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It was the fourth time I had interrupted this fellow's solitude and I knew I either had to strike up a conversation and explain what I was doing, or allow the young Amish man to go on believing that I was actively stalking him through the woods.
"Hi there," I said waving a gloved hand that held a large roll of yellow caution tape. "I, um, I'm marking out a course for a bicycle race."
He responded with one of those wordless upward nods which says in essence, "Thanks for telling me that but I'm really not concerned with what you are doing." It was then that I saw the binoculars in his hands.
"Hey, wow, are you birding?" I chirped.
Another upward nod.
"Have you seen anything unusual today?" I said, now fully bulldozing myself into his peaceful endeavor.
"Well," he said calmly, "I have seen some White-winged Crossbills this morning and ..." He didn't even have a chance to finish.
"Holy smokes! I just saw a pair of Crossbills over near my place in Orrville just yesterday!" I blurted.
It's entirely possible that this guy was just a tad bit freaked-out by my enthusiasm, but not many folks in my immediate circle would give two hoots about spotting the sparrow-sized nutcracker. It was as if I'd just discovered a long-lost cousin!
"Well that's a bit unusual," he said. "There must be a few of them moving through here."
The conversation had begun and now it was off to the races and the bird jargon began to, well, fly.
Within minutes we had established enough of a bird-lover's kinship that he revealed something else he'd spied in the woods that morning -- and a rare bird for these parts indeed.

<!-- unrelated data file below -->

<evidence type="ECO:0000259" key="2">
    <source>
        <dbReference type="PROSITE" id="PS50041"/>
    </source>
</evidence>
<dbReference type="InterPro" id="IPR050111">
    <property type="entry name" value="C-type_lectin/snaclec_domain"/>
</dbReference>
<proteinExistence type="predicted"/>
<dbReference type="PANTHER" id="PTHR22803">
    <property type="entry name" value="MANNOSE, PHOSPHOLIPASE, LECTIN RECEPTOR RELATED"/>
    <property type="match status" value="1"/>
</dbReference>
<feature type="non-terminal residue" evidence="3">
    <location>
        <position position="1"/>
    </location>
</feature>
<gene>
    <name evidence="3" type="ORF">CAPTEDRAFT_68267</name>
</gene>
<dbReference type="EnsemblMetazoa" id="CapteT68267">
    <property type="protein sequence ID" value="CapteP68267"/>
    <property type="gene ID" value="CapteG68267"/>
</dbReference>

"And I'll tell you," he said. "I also followed the chirping of a number of little birds over to that clump of shrubs where I found a Saw-whet owl."
"No way!" I said. "Do you suppose he's still there?"
Within minutes I was staring at an owl no larger than a good-sized coffee cup perched so far back in the thicket that without my new friend, Aaron, I couldn't have found it if the bird was painted orange and had a giant flashing arrow above its head.
In thanking him, I handed off my phone so he could alert a few other birder friends in the area, then I went back to my work laying trail for the race through the back country of the arboretum. After an hour or so of plotting course it was time to ride, and my buddies and I convened at the truck to change into our cycling duds and grab our bikes. Just as we were ready to roll a small caravan of cars plastered with Wilderness Center, Ducks Unlimited and Sierra Club stickers pulled in next to us. Buoyed by my earlier success in nosing myself into someone else's business I rolled up next to the cars.
"You ladies want a hot tip?" I said, forgetting for the moment that in full-blown cycling gear I present a fairly strange sight in and of myself.
The ladies seemed initially terrified.
"You're here to look for birds, right?" I said, pointing to the binoculars that hung around each of their necks. "There's a Saw-whet owl up on that hillside. ..."
"That's what we're here to see!" they shouted in unison.
Ten minutes later, half a dozen middle-aged women in earth tone denim were crouched in the underbrush alongside five guys in brightly-colored Spandex staring at a tiny sleeping owl. A fine collection of rare birds indeed!
(Check out a photo of our little Saw-whet owl on my Facebook page at JohnLorsonSendHelp. And as always, be sure to "Like" it while you're there!)